Some Civil Society Organizations (CSOs) in Ghana have called for the country’s debt to be canceled, rather than an International Monetary Fund (IMF) loan bailing out private lenders.
In a statement released on Wednesday, July 13, the CSOs stated that any IMF loan must include debt cancellation to make Ghana’s debt sustainable.
Ghana recently entered negotiations with the IMF on a new loan. Ghana is in a debt crisis with public spending falling and high inflation caused in part by the global food and fuel crisis.
The statement added that the rising value of the dollar is increasing debt repayments and unless a debt restructuring takes place, any IMF loan will be used to pay high-interest rates to private lenders.
Bernard Anaba, Public Policy Specialist at the Integrated Social Development Centre (ISODEC) in Ghana said: “Past IMF loans have helped pay the high-interest debt to private lenders, while not ending Ghana’s debt crisis. This time it is the people of Ghana who must be bailed out, not the profits of rich lenders. That means cancelling debt alongside protecting and expanding vital public services and social safety nets.”
Heidi Chow, Executive Director of Debt Justice added that “Speculators lent to Ghana at high-interest rates and bought debts at low prices. They took this gamble to reap lucrative returns but they lost their bet and they now need to take responsibility by canceling Ghana’s debt.”
The CSOs included the Integrated Social Development Centre (ISODEC), Caritas Ghana, ActionAid Ghana, Faith in Ghana Alliance, Tax Justice Coalition Ghana and the AbibiNsroma Foundation.
International supporters of the statement include Caritas Africa, Debt Justice UK, the Asian Peoples’ Movement on Debt and Development, Eurodad and the Global Call to Action Against Poverty.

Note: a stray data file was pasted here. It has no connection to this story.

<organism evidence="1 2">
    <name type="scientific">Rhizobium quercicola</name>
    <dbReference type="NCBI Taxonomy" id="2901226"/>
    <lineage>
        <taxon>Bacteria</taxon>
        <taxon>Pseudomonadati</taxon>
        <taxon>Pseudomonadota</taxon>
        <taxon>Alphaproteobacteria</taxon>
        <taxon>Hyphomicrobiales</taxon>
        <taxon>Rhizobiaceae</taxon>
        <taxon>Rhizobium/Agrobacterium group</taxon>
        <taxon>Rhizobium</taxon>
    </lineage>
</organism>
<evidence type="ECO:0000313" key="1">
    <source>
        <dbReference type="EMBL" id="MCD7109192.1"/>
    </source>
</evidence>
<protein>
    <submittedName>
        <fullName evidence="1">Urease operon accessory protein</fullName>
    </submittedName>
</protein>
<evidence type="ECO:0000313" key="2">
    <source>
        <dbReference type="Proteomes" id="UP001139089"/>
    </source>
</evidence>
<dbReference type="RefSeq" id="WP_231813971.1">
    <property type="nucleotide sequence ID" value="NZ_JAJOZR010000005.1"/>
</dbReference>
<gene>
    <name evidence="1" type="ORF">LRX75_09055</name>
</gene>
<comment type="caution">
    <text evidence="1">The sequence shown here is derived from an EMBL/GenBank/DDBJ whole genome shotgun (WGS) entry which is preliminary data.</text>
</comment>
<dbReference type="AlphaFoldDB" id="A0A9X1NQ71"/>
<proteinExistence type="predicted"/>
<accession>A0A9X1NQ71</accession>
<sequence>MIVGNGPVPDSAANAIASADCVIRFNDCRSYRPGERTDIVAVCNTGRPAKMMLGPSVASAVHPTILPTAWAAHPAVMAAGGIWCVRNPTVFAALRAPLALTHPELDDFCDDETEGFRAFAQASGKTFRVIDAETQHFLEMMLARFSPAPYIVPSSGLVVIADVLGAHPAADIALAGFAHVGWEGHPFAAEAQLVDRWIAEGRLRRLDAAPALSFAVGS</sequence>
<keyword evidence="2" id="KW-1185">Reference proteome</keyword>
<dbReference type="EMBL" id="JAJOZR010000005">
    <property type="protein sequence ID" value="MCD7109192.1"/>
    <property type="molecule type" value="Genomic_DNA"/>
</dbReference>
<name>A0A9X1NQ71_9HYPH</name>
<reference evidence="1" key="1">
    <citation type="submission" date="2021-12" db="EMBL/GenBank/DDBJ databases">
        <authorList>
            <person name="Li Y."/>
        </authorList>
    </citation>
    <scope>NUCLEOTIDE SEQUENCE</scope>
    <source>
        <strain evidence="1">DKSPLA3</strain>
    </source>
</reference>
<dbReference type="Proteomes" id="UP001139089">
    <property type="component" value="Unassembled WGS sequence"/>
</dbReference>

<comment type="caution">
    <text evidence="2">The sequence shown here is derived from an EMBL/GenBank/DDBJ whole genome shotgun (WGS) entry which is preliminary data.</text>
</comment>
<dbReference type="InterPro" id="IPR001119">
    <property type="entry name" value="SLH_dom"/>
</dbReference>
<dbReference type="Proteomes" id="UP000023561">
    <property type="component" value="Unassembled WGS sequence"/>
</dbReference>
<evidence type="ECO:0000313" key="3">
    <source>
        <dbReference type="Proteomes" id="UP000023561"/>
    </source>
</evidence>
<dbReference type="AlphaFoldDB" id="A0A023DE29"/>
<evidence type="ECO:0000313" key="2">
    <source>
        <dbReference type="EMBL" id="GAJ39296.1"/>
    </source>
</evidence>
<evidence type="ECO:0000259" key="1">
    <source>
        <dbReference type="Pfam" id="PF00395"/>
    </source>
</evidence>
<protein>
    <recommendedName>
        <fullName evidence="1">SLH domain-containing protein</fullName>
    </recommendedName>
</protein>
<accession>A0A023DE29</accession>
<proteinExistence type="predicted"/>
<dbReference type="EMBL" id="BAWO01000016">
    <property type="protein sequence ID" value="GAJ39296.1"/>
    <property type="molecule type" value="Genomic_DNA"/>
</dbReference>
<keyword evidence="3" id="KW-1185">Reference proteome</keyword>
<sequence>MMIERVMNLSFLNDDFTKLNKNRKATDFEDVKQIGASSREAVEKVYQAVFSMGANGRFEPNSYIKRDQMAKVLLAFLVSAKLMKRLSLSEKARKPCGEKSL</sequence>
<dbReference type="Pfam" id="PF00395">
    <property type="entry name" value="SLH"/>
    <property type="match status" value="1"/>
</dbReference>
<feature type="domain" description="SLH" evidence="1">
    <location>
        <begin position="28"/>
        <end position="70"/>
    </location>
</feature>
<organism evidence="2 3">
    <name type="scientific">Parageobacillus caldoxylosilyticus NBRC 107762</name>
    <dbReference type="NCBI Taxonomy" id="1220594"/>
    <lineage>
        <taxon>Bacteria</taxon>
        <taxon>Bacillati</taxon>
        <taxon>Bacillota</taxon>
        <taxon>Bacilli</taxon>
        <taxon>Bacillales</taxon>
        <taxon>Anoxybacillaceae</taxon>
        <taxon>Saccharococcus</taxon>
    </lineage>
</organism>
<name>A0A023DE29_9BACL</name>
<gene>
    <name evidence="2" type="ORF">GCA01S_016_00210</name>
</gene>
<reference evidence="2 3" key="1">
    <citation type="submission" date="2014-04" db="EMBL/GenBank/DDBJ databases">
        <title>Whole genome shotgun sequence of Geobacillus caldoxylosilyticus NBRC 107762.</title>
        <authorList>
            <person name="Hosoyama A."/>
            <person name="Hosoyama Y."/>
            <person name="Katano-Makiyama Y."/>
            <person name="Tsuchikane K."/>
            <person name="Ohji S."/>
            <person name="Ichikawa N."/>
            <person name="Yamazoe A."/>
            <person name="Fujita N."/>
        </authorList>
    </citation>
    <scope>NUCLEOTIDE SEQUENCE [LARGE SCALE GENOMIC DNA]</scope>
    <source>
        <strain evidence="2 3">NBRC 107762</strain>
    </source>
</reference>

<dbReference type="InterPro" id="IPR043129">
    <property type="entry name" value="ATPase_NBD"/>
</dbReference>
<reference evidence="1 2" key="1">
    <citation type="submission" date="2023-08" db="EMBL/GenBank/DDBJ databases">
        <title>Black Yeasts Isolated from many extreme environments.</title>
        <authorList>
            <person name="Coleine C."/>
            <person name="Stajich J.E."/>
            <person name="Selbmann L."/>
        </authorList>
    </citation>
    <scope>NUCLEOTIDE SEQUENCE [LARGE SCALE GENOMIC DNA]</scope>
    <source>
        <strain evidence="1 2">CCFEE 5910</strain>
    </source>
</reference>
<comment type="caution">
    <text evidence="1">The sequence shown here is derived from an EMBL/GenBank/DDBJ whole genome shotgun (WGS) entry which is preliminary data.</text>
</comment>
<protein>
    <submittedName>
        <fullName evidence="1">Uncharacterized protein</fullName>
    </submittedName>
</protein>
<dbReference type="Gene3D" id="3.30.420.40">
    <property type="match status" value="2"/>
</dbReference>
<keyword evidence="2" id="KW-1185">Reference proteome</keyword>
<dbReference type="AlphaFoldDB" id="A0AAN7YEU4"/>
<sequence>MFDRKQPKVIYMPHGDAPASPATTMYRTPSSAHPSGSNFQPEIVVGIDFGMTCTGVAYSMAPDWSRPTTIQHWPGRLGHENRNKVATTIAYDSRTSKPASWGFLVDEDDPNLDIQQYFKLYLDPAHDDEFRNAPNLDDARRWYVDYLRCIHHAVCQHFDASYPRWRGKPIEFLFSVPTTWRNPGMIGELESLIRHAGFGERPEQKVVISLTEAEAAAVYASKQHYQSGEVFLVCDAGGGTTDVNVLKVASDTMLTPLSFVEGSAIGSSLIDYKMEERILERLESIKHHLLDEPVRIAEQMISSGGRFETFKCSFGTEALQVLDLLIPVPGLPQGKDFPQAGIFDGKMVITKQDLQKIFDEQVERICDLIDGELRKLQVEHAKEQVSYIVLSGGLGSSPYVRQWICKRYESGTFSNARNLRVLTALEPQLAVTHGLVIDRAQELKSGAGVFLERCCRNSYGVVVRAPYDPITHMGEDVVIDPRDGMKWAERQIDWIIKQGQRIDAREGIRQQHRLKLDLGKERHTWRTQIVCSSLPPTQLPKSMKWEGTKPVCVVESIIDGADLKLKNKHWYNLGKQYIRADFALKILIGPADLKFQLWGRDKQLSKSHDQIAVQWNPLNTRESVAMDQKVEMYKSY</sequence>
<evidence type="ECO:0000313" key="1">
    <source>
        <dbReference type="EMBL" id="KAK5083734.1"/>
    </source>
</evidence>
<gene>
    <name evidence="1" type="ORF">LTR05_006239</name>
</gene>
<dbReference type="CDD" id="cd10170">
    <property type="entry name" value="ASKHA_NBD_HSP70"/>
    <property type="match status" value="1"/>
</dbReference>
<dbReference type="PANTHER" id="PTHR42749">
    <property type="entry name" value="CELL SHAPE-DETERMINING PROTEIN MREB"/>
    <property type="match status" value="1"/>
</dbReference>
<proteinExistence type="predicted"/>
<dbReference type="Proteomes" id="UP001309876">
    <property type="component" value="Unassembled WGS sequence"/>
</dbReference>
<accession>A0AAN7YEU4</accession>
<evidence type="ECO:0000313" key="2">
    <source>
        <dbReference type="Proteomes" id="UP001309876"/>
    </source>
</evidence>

Ghana’s government external debt service has increased from around 5% of government revenue from 2007-2012 to over 40% in 2021, well over the IMF threshold for debt sustainability of 18% of government revenue.
Ghana is due to pay $1 billion in external interest payments in 2022, 90% of which are to private lenders.
Ghana’s high-interest Eurobonds have been bought and sold on financial markets at well below face value since autumn 2021, reaching less than 50 cents on the dollar by June 2022.
This means if paid in full, bondholders will make super profits out of Ghana, both from the high interest and from buying the debt cheaply.
Ghana’s bonds are all governed by English law, which means the UK could pass legislation to enforce any debt restructuring on private lenders.
For the IMF to lend to a country with an unsustainable debt that country must seek a debt restructuring to make it sustainable. If creditors refuse to participate in such a debt restructuring, the IMF can still lend, so long as the country defaults on recalcitrant creditors.